United States District Court, W.D. Missouri, Southwestern Division
ROSEANN A. KETCHMARK, JUDGE UNITED STATES DISTRICT COURT.
the Court is Plaintiff's appeal brought under 42 U.S.C.
§ 405(g) seeking review of Defendant Commissioner of
Social Security Administration's (“SSA”)
denial of disability benefits as rendered in a decision by an
Administrative Law Judge (“ALJ”). For the reasons
below, the decision of the ALJ is AFFIRMED.
Court's review of the ALJ's decision to deny
disability benefits is limited to determining if the decision
“complies with the relevant legal requirements and is
supported by substantial evidence in the record as a
whole.” Halverson v. Astrue, 600 F.3d 922, 929
(8th Cir. 2010) (quoting Ford v. Astrue, 518 F.3d
979, 981 (8th Cir. 2008)). “Substantial evidence is
less than a preponderance of the evidence, but is ‘such
relevant evidence as a reasonable mind would find adequate to
support the [ALJ's] conclusion.'” Grable v.
Colvin, 770 F.3d 1196, 1201 (8th Cir. 2014) (quoting
Davis v. Apfel, 239 F.3d 962, 966 (8th Cir. 2001)).
In determining whether existing evidence is substantial, the
Court takes into account “evidence that detracts from
the [ALJ's] decision as well as evidence that supports
it.” Cline v. Colvin, 771 F.3d 1098, 1102 (8th
Cir. 2014) (citation omitted). “If the ALJ's
decision is supported by substantial evidence, [the Court]
may not reverse even if substantial evidence would support
the opposite outcome or [the Court] would have decided
differently.” Smith v. Colvin, 756 F.3d 621,
625 (8th Cir. 2014) (citing Davis v. Apfel, 239 F.3d
962, 966 (8th Cir. 2001)). The Court does not “re-weigh
the evidence presented to the ALJ.” Guilliams v.
Barnhart, 393 F.3d 798, 801 (8th Cir. 2005) (citing
Baldwin v. Barnhart, 349 F.3d 549, 555 (8th Cir.
2003)). The Court must “defer heavily to the findings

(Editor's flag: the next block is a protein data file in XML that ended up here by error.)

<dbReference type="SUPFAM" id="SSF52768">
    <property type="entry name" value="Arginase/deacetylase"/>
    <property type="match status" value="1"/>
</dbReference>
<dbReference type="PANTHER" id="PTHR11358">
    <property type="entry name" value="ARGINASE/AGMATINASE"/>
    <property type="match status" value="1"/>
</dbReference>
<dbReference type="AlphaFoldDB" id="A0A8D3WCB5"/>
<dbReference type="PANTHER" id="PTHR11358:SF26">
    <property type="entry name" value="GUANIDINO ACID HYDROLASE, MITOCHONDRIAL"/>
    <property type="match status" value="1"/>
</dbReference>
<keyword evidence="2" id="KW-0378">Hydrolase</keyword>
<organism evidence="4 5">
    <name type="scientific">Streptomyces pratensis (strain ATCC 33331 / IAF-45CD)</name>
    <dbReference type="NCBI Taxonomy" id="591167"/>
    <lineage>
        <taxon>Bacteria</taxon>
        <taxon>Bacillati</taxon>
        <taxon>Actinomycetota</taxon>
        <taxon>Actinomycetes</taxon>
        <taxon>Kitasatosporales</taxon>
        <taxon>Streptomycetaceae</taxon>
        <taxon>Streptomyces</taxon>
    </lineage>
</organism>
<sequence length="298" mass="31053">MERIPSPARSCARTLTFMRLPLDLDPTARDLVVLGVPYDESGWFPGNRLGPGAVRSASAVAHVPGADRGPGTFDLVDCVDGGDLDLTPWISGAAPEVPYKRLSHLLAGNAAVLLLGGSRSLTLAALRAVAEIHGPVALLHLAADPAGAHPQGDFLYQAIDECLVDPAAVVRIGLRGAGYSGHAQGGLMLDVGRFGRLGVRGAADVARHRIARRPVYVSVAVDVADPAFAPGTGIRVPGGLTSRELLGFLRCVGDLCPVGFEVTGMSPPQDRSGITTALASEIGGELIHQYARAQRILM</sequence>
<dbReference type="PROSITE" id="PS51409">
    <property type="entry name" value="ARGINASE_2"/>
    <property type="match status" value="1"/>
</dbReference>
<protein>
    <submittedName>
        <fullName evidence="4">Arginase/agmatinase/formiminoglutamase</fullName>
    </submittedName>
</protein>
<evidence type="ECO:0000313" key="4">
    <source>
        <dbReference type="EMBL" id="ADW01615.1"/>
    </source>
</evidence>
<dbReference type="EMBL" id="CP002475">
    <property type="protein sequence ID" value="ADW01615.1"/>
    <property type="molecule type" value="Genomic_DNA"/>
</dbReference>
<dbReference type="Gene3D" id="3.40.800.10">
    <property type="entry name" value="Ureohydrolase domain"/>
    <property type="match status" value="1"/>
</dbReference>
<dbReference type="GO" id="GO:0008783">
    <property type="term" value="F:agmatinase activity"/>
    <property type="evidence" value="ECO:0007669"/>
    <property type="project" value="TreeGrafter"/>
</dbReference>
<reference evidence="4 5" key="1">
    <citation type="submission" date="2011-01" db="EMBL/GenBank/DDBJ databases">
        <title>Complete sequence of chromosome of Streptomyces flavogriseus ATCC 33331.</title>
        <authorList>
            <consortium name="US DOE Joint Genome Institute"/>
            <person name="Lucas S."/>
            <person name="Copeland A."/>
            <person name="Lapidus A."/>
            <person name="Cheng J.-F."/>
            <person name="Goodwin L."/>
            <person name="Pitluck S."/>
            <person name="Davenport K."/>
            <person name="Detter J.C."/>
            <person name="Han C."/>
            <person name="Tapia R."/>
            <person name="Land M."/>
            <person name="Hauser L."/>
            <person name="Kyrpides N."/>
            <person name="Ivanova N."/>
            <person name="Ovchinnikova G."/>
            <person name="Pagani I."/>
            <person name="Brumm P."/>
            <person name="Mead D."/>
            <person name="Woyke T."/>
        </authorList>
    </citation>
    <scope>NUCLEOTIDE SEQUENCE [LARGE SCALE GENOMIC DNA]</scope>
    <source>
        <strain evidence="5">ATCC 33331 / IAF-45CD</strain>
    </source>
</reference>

and conclusions of the [ALJ].” Hurd v. Astrue,
621 F.3d 734, 738 (8th Cir. 2010) (citation omitted).
of overview, the ALJ determined that Plaintiff suffers from
the following severe impairments: schizoaffective disorder;
generalized anxiety disorder; post-traumatic stress disorder;
and joint pain of the arm, neck, back, and right knee.
However, the ALJ found that none of Plaintiff's
impairments, whether considered alone or in combination, meet
or medically equals the criteria of one of the listed
impairments in 20 CFR Pt. 404, Subpt. P, App. 1
(“Listing”). Additionally, the ALJ found that
despite her limitations, Plaintiff retained the residual
functional capacity (“RFC”) to perform medium
exertional work with the following limitations: Plaintiff can
understand, remember, and carry out simply instructions and
make simple work-related decisions; Plaintiff can have
occasional interaction with supervisors and co-workers,
performing work requiring no tandem tasks; and Plaintiff
cannot interact with the public. Although the ALJ determined
that Plaintiff is unable to perform any past relevant work,
the ALJ found that considering Plaintiff's age,
education, work experience, and RFC, Plaintiff can perform